that analytical responses can serve to: praise a writer for the
effectiveness of their text; point out the problems or shortcomings
in a writer's argument; praise some parts of a writer's argument
and challenge others. In short, however, the task of this response
type is to evaluate and judge the text based upon a limited number
of criteria that are then fully developed in support of the overall
prepared for students to be adept at indicating that a choice
the writer made is effective but to need work on showing how
or why that choice is effective or contributes to the text's
effectiveness. You may want to design an additional activity
that supports this if you feel it necessary.
would be a good idea to ask students to take a look at the PHG
example of a text effectiveness response, on pages 164-65. This
example is particularly good at showing the specificity with which
the analytic response must be conducted.
Have a few students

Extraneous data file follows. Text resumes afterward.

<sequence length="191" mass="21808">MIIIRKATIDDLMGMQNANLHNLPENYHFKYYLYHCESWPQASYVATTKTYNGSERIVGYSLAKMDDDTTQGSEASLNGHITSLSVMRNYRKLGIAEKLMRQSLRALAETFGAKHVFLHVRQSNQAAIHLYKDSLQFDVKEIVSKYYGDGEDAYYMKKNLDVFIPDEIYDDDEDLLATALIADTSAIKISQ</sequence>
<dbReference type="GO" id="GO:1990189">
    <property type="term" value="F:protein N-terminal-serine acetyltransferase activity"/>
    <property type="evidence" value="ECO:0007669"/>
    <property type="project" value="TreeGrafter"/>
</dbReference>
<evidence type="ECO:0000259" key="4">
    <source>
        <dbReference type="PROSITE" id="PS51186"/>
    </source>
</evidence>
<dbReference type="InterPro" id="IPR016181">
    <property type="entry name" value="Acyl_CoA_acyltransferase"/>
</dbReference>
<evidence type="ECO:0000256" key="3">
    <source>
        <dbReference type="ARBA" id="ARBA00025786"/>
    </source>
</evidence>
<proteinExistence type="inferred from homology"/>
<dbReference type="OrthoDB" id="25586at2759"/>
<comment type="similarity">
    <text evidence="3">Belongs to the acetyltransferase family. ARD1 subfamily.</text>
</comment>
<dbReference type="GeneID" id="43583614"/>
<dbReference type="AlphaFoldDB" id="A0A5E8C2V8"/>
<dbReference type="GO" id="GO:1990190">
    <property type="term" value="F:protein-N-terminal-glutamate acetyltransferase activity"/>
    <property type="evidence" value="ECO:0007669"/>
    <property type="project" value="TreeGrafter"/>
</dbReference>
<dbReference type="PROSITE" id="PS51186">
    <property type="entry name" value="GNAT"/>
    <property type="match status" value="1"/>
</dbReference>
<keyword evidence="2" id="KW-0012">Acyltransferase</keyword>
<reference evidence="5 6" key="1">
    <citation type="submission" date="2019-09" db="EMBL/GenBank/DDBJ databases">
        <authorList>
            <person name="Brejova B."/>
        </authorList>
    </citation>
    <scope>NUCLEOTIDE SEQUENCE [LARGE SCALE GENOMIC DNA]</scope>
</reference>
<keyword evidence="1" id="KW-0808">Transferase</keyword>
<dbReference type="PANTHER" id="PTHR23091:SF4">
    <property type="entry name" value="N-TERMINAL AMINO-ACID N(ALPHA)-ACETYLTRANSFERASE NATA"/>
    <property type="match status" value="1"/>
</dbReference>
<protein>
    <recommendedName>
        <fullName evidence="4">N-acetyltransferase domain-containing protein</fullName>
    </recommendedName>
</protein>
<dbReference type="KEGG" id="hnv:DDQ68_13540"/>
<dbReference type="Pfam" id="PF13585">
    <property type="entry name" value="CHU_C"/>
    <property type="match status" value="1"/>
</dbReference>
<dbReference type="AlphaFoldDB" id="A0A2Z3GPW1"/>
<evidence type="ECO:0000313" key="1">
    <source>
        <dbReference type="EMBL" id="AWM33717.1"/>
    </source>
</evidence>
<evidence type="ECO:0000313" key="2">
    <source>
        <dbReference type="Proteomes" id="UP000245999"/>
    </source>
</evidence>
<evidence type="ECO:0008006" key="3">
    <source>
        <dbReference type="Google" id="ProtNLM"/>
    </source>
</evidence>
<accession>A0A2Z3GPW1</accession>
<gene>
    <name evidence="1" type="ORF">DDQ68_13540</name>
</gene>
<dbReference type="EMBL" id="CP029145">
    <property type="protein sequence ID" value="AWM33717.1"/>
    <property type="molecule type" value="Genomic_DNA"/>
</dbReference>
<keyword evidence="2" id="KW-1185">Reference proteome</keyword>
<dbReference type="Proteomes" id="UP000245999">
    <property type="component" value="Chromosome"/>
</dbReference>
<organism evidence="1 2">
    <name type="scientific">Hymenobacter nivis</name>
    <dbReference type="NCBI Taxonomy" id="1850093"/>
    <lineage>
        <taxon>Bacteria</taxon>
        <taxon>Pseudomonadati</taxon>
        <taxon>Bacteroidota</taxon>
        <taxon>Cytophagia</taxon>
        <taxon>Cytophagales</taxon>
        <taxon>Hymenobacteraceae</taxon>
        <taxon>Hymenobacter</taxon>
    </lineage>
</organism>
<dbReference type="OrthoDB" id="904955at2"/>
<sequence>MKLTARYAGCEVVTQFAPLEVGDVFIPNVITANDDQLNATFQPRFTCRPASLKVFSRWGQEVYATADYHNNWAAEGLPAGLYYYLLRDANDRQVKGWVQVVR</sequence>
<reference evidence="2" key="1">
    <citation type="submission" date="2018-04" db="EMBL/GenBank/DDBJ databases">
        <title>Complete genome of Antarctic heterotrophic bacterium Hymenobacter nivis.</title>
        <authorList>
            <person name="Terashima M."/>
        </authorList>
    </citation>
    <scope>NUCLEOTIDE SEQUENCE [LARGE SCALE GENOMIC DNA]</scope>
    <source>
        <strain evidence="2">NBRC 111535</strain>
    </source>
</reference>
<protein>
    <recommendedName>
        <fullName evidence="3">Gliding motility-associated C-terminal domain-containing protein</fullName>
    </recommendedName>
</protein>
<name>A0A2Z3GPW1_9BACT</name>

share their claims from homework (5 minutes)
You might have 3 or
so students write their claims on the board. Have the class
constructively discuss the effectiveness of each claim.
Be sure that the purpose of the response is clear in the claim
and that the criteria are indicated clearly as well.
a Transition to the Next Activity
for Development of Analytical/Evaluative Response
students with time to develop their Analytical/Evaluative Responses
their homework, instruct students to freewrite for about 5 minutes
(then give them longer if they're on a roll).
students do a freewrite/looping activity where they write for
3 solid minutes, stop, pick up an idea from the first chunk of
writing and write on it for another 3 minutes, stop, then pick
up on an idea from the second chunk of writing and write on it
for another 3 minutes.
a Transition to the Next Activity
Claims for Focus and Development (15 minutes total)
goal for this activity is to help students make an overall point